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Hard Times (Full Screen)


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Product Details

  • Actors: Charles Bronson, James Coburn, Jill Ireland, Strother Martin, Margaret Blye
  • Directors: Walter Hill
  • Writers: Walter Hill, Bruce Henstell, Bryan Gindoff
  • Producers: Fred Lemoine, Lawrence Gordon, Paul Maslansky
  • Format: Closed-captioned, Color, Full Screen, Subtitled, Widescreen, NTSC
  • Language: English, Portuguese
  • Subtitles: English, Spanish, Portuguese, Chinese, Korean, Thai
  • Region: Region 1 (US and Canada This DVD will probably NOT be viewable in other countries. Read more about DVD formats.)
  • Aspect Ratio: 1.33:1
  • Number of discs: 1
  • Canadian Home Video Rating : General Audience (G)
  • Studio: Sony Pictures Home Entertainment
  • Release Date: May 22 2001
  • Run Time: 93 minutes
  • Average Customer Review: 4.4 out of 5 stars  See all reviews (36 customer reviews)
  • ASIN: 0767824555
  • Amazon Bestsellers Rank: #32,989 in DVD (See Top 100 in DVD)

Product Description

Amazon.ca

Walter Hill's colorful directorial debut has quite a cult following for its toughness and violence; it may well be his best film, in fact. Charles Bronson plays a silent street fighter in New Orleans in the '30s managed by the cool James Coburn. Jill Ireland, Strother Martin, and Michael McGuire costar in this spare existential Depression dirge. It owes a lot to its noir origins that Hill adores so much, yet there's something very fresh and vital about its subject and approach. That's really what made so many of these films from the '70s so endearing. An added bonus is the love and affection displayed by the real-life husband and wife team of Bronson and Ireland. --Bill Desowitz

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Customer Reviews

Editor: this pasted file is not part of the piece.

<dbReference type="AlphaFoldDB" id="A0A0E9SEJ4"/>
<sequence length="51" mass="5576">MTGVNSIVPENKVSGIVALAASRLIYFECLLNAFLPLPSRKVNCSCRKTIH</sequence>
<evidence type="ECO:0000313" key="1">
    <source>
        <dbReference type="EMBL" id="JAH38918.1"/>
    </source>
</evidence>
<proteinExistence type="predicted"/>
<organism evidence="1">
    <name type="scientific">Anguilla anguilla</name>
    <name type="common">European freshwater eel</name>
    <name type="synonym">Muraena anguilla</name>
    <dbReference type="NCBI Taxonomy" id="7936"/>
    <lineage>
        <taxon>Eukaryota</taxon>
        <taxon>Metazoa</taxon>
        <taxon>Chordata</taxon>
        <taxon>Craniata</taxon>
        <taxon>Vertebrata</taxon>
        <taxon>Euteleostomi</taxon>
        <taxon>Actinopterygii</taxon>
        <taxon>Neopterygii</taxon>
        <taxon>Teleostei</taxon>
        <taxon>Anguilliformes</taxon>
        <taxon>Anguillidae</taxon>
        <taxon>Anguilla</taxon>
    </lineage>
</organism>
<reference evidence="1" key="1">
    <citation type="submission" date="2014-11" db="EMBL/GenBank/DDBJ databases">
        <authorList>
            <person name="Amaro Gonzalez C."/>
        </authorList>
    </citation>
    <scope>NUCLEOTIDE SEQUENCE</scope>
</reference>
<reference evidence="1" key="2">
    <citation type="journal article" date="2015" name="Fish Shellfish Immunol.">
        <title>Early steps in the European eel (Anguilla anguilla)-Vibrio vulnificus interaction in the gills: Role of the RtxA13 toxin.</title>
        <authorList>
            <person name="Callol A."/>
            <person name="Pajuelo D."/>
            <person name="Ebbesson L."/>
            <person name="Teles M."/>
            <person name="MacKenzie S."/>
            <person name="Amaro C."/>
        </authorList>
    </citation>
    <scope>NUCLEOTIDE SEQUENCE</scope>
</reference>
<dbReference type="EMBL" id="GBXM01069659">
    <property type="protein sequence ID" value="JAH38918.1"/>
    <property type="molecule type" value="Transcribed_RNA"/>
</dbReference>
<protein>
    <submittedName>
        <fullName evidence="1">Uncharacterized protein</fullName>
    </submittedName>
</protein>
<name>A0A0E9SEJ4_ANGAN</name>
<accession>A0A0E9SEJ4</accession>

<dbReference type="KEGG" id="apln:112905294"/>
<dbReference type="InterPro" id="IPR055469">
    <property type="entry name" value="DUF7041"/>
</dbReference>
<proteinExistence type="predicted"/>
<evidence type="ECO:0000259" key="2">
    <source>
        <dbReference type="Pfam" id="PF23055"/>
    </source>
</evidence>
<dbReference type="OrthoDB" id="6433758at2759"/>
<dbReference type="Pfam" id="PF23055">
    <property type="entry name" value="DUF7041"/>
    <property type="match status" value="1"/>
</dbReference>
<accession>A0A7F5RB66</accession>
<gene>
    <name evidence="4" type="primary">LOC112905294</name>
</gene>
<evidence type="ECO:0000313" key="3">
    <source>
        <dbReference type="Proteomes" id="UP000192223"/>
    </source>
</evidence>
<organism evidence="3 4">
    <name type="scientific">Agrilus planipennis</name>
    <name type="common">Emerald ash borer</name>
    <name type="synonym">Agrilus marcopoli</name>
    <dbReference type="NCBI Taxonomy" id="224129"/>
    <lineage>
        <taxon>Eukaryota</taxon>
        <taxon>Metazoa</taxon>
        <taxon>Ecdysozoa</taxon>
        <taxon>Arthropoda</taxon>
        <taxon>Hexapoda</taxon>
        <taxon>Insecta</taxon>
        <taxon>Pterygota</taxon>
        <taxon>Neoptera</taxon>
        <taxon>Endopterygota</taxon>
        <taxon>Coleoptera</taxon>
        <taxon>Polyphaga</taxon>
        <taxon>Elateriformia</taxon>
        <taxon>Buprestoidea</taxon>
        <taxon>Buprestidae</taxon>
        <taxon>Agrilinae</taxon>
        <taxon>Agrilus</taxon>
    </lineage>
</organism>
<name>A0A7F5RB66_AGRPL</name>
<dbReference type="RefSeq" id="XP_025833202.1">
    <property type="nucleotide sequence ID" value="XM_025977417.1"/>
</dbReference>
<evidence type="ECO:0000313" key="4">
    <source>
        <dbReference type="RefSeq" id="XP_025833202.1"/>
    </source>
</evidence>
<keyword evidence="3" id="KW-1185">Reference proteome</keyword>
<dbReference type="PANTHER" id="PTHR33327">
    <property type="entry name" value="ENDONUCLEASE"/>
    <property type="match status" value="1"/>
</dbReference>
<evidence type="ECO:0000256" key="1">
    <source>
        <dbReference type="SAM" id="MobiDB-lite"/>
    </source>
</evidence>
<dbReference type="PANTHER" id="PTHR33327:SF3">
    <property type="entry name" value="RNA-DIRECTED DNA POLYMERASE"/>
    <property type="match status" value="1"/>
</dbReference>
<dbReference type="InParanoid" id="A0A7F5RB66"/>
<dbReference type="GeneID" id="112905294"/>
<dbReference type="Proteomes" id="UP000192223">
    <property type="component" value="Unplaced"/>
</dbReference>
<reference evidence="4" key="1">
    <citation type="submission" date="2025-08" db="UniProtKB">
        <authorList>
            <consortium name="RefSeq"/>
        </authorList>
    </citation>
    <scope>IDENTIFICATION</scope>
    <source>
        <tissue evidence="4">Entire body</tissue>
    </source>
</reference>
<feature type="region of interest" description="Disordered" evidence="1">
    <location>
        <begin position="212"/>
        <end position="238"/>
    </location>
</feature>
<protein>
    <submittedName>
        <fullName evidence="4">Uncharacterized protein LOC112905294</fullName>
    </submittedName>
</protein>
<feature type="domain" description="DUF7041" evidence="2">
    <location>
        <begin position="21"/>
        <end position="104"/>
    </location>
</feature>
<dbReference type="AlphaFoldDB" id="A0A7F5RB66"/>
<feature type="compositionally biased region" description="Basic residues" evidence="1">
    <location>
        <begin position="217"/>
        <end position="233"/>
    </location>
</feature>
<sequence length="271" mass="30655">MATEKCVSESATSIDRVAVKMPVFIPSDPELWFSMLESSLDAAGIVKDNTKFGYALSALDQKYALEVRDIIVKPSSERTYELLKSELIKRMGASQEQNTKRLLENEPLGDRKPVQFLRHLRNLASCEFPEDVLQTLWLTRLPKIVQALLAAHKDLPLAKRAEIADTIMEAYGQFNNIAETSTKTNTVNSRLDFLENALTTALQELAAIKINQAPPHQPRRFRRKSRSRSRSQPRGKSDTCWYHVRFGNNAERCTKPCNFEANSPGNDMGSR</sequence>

4.4 out of 5 stars
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By Moodywoody TOP 500 REVIEWER on Nov. 8 2008
Format: DVD
Hard Times is not only a supremely entertaining film, but a true artistic achievement. The director, Walter Hill, took a simple story and turned it into a cinematic masterpiece. The mood and atmosphere is truly astounding, and the acting performances of all the players absolutely excellent.

Set during the depression era, this bare knuckle story of a down and out drifter, played by Bronson, who street fights to earn some money is never slow. The fight choreography is breathtaking, and to the director's and screenwriters credit (Walter Hill, Bryan Gindorf, and Bruce Henstell) they manage to not only write an entertaining story, but actually manage to create a variety of characters with interesting depth, highly unusual for a film of this genre.

In my opinion, and I am a Charles Bronson fan, this is his best film. He gives us not only great action sequences, but develops a character of intersting complexity and emotion. A true gritty hero during hard times!!

Also, special kudos have to go out to an exceptionally strong supporting cast. Great performances all around, from James Coburn and Strother Martin to Jill Ireland and Michael McGuire. However, special mention has to go out to Robert Tessier and Nick Dimitri, who not only conveyed scary and tough opponents to Bronson's character, but also showed impressive acting strength in being able to show their characters in more than a one dimensional framework. Especially in respect to Robert Tessier, whom I believe in this film, developed one of the most charismatic and memorable tough guys in cinematic history. A performance he should always be remembered for.

A truly great film.